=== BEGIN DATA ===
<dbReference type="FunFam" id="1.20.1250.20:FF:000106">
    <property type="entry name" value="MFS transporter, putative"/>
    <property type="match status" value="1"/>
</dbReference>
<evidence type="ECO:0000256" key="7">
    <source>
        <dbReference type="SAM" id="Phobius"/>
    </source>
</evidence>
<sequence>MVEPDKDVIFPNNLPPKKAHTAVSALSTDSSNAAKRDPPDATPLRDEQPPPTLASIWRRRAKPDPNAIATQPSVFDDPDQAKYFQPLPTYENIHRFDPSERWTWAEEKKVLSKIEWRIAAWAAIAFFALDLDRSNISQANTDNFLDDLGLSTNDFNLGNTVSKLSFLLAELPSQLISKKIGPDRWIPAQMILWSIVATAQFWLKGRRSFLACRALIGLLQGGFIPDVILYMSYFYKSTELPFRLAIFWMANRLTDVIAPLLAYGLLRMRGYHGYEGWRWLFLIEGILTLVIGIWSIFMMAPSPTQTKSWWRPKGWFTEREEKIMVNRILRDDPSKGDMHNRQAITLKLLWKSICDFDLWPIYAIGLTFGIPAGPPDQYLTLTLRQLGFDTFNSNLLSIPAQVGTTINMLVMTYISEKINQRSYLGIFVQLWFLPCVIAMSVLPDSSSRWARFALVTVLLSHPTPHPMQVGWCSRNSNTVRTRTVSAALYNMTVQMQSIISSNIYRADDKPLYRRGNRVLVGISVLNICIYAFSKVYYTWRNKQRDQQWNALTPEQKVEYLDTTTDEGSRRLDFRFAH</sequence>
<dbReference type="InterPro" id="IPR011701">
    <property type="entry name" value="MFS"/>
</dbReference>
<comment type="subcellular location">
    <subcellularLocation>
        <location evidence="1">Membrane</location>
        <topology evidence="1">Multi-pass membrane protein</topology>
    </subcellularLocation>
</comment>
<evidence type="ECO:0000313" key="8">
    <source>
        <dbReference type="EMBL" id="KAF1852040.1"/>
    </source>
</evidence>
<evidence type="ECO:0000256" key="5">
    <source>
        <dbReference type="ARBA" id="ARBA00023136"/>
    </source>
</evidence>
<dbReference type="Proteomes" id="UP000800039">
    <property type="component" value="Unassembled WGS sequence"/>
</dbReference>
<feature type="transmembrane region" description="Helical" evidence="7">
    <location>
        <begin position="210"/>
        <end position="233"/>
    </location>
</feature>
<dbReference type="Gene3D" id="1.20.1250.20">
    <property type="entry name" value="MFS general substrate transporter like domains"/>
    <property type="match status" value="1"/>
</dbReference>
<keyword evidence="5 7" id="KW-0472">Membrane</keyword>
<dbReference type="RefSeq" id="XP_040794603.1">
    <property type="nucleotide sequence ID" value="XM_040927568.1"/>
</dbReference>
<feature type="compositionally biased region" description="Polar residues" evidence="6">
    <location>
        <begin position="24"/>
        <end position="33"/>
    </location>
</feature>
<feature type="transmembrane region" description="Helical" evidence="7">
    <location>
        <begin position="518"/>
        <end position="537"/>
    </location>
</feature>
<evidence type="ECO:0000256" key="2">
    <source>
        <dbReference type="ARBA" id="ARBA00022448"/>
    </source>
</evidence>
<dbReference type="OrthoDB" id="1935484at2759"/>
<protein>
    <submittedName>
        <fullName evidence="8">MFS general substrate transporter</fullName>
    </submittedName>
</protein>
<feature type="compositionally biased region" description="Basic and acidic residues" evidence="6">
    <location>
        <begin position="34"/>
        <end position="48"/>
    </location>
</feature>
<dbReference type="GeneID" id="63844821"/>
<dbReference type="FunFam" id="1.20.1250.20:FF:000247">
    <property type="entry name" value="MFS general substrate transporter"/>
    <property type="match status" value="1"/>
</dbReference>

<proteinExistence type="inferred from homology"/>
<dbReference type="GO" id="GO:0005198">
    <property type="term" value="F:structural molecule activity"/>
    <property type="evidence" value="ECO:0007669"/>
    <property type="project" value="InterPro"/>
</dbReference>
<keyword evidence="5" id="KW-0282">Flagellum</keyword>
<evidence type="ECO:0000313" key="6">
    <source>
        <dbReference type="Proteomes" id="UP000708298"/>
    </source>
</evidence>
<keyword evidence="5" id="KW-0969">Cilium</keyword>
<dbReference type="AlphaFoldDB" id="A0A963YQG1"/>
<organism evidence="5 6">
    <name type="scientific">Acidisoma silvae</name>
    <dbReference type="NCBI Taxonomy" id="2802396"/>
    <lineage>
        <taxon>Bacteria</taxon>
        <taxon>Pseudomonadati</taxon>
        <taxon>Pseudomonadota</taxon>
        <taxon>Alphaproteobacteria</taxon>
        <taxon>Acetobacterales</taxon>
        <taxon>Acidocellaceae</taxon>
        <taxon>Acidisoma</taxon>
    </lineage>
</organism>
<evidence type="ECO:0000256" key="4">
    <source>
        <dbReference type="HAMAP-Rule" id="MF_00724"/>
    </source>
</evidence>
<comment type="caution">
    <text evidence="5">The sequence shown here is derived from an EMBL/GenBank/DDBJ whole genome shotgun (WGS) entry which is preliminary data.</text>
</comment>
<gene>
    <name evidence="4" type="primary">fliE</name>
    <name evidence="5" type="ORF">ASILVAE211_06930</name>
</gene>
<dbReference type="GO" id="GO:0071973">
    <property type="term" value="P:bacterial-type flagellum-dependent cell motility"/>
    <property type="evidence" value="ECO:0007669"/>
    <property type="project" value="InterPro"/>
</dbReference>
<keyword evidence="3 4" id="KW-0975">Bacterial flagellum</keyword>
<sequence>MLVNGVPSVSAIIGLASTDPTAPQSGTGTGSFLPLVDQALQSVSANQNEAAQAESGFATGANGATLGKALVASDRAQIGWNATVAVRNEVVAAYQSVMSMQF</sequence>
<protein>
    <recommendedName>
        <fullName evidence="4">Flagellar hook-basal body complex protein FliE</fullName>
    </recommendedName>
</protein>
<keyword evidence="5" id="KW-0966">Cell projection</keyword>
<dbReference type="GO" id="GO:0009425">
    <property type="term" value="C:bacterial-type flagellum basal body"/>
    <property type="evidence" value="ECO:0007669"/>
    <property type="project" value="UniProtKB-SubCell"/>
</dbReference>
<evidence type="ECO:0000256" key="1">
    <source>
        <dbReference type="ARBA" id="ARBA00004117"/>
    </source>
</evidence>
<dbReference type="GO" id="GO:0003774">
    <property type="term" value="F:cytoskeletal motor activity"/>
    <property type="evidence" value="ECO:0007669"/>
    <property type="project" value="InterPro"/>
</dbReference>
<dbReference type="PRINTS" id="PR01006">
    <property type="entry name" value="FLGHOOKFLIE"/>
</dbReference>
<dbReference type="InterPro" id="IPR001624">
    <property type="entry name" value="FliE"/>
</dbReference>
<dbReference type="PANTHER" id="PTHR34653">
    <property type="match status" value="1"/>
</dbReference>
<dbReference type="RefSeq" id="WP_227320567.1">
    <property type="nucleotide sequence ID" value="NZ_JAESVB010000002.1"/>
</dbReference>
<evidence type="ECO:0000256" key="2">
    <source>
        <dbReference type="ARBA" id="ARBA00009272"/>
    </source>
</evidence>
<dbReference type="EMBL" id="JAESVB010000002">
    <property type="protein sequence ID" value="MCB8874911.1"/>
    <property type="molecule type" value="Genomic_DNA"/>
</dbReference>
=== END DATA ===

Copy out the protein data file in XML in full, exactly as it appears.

<dbReference type="FunFam" id="1.20.1250.20:FF:000106">
    <property type="entry name" value="MFS transporter, putative"/>
    <property type="match status" value="1"/>
</dbReference>
<evidence type="ECO:0000256" key="7">
    <source>
        <dbReference type="SAM" id="Phobius"/>
    </source>
</evidence>
<sequence>MVEPDKDVIFPNNLPPKKAHTAVSALSTDSSNAAKRDPPDATPLRDEQPPPTLASIWRRRAKPDPNAIATQPSVFDDPDQAKYFQPLPTYENIHRFDPSERWTWAEEKKVLSKIEWRIAAWAAIAFFALDLDRSNISQANTDNFLDDLGLSTNDFNLGNTVSKLSFLLAELPSQLISKKIGPDRWIPAQMILWSIVATAQFWLKGRRSFLACRALIGLLQGGFIPDVILYMSYFYKSTELPFRLAIFWMANRLTDVIAPLLAYGLLRMRGYHGYEGWRWLFLIEGILTLVIGIWSIFMMAPSPTQTKSWWRPKGWFTEREEKIMVNRILRDDPSKGDMHNRQAITLKLLWKSICDFDLWPIYAIGLTFGIPAGPPDQYLTLTLRQLGFDTFNSNLLSIPAQVGTTINMLVMTYISEKINQRSYLGIFVQLWFLPCVIAMSVLPDSSSRWARFALVTVLLSHPTPHPMQVGWCSRNSNTVRTRTVSAALYNMTVQMQSIISSNIYRADDKPLYRRGNRVLVGISVLNICIYAFSKVYYTWRNKQRDQQWNALTPEQKVEYLDTTTDEGSRRLDFRFAH</sequence>
<dbReference type="InterPro" id="IPR011701">
    <property type="entry name" value="MFS"/>
</dbReference>
<comment type="subcellular location">
    <subcellularLocation>
        <location evidence="1">Membrane</location>
        <topology evidence="1">Multi-pass membrane protein</topology>
    </subcellularLocation>
</comment>
<evidence type="ECO:0000313" key="8">
    <source>
        <dbReference type="EMBL" id="KAF1852040.1"/>
    </source>
</evidence>
<evidence type="ECO:0000256" key="5">
    <source>
        <dbReference type="ARBA" id="ARBA00023136"/>
    </source>
</evidence>
<dbReference type="Proteomes" id="UP000800039">
    <property type="component" value="Unassembled WGS sequence"/>
</dbReference>
<feature type="transmembrane region" description="Helical" evidence="7">
    <location>
        <begin position="210"/>
        <end position="233"/>
    </location>
</feature>
<dbReference type="Gene3D" id="1.20.1250.20">
    <property type="entry name" value="MFS general substrate transporter like domains"/>
    <property type="match status" value="1"/>
</dbReference>
<keyword evidence="5 7" id="KW-0472">Membrane</keyword>
<dbReference type="RefSeq" id="XP_040794603.1">
    <property type="nucleotide sequence ID" value="XM_040927568.1"/>
</dbReference>
<feature type="compositionally biased region" description="Polar residues" evidence="6">
    <location>
        <begin position="24"/>
        <end position="33"/>
    </location>
</feature>
<feature type="transmembrane region" description="Helical" evidence="7">
    <location>
        <begin position="518"/>
        <end position="537"/>
    </location>
</feature>
<evidence type="ECO:0000256" key="2">
    <source>
        <dbReference type="ARBA" id="ARBA00022448"/>
    </source>
</evidence>
<dbReference type="OrthoDB" id="1935484at2759"/>
<protein>
    <submittedName>
        <fullName evidence="8">MFS general substrate transporter</fullName>
    </submittedName>
</protein>
<feature type="compositionally biased region" description="Basic and acidic residues" evidence="6">
    <location>
        <begin position="34"/>
        <end position="48"/>
    </location>
</feature>
<dbReference type="GeneID" id="63844821"/>
<dbReference type="FunFam" id="1.20.1250.20:FF:000247">
    <property type="entry name" value="MFS general substrate transporter"/>
    <property type="match status" value="1"/>
</dbReference>

<proteinExistence type="inferred from homology"/>
<dbReference type="GO" id="GO:0005198">
    <property type="term" value="F:structural molecule activity"/>
    <property type="evidence" value="ECO:0007669"/>
    <property type="project" value="InterPro"/>
</dbReference>
<keyword evidence="5" id="KW-0282">Flagellum</keyword>
<evidence type="ECO:0000313" key="6">
    <source>
        <dbReference type="Proteomes" id="UP000708298"/>
    </source>
</evidence>
<keyword evidence="5" id="KW-0969">Cilium</keyword>
<dbReference type="AlphaFoldDB" id="A0A963YQG1"/>
<organism evidence="5 6">
    <name type="scientific">Acidisoma silvae</name>
    <dbReference type="NCBI Taxonomy" id="2802396"/>
    <lineage>
        <taxon>Bacteria</taxon>
        <taxon>Pseudomonadati</taxon>
        <taxon>Pseudomonadota</taxon>
        <taxon>Alphaproteobacteria</taxon>
        <taxon>Acetobacterales</taxon>
        <taxon>Acidocellaceae</taxon>
        <taxon>Acidisoma</taxon>
    </lineage>
</organism>
<evidence type="ECO:0000256" key="4">
    <source>
        <dbReference type="HAMAP-Rule" id="MF_00724"/>
    </source>
</evidence>
<comment type="caution">
    <text evidence="5">The sequence shown here is derived from an EMBL/GenBank/DDBJ whole genome shotgun (WGS) entry which is preliminary data.</text>
</comment>
<gene>
    <name evidence="4" type="primary">fliE</name>
    <name evidence="5" type="ORF">ASILVAE211_06930</name>
</gene>
<dbReference type="GO" id="GO:0071973">
    <property type="term" value="P:bacterial-type flagellum-dependent cell motility"/>
    <property type="evidence" value="ECO:0007669"/>
    <property type="project" value="InterPro"/>
</dbReference>
<keyword evidence="3 4" id="KW-0975">Bacterial flagellum</keyword>
<sequence>MLVNGVPSVSAIIGLASTDPTAPQSGTGTGSFLPLVDQALQSVSANQNEAAQAESGFATGANGATLGKALVASDRAQIGWNATVAVRNEVVAAYQSVMSMQF</sequence>
<protein>
    <recommendedName>
        <fullName evidence="4">Flagellar hook-basal body complex protein FliE</fullName>
    </recommendedName>
</protein>
<keyword evidence="5" id="KW-0966">Cell projection</keyword>
<dbReference type="GO" id="GO:0009425">
    <property type="term" value="C:bacterial-type flagellum basal body"/>
    <property type="evidence" value="ECO:0007669"/>
    <property type="project" value="UniProtKB-SubCell"/>
</dbReference>
<evidence type="ECO:0000256" key="1">
    <source>
        <dbReference type="ARBA" id="ARBA00004117"/>
    </source>
</evidence>
<dbReference type="GO" id="GO:0003774">
    <property type="term" value="F:cytoskeletal motor activity"/>
    <property type="evidence" value="ECO:0007669"/>
    <property type="project" value="InterPro"/>
</dbReference>
<dbReference type="PRINTS" id="PR01006">
    <property type="entry name" value="FLGHOOKFLIE"/>
</dbReference>
<dbReference type="InterPro" id="IPR001624">
    <property type="entry name" value="FliE"/>
</dbReference>
<dbReference type="PANTHER" id="PTHR34653">
    <property type="match status" value="1"/>
</dbReference>
<dbReference type="RefSeq" id="WP_227320567.1">
    <property type="nucleotide sequence ID" value="NZ_JAESVB010000002.1"/>
</dbReference>
<evidence type="ECO:0000256" key="2">
    <source>
        <dbReference type="ARBA" id="ARBA00009272"/>
    </source>
</evidence>
<dbReference type="EMBL" id="JAESVB010000002">
    <property type="protein sequence ID" value="MCB8874911.1"/>
    <property type="molecule type" value="Genomic_DNA"/>
</dbReference>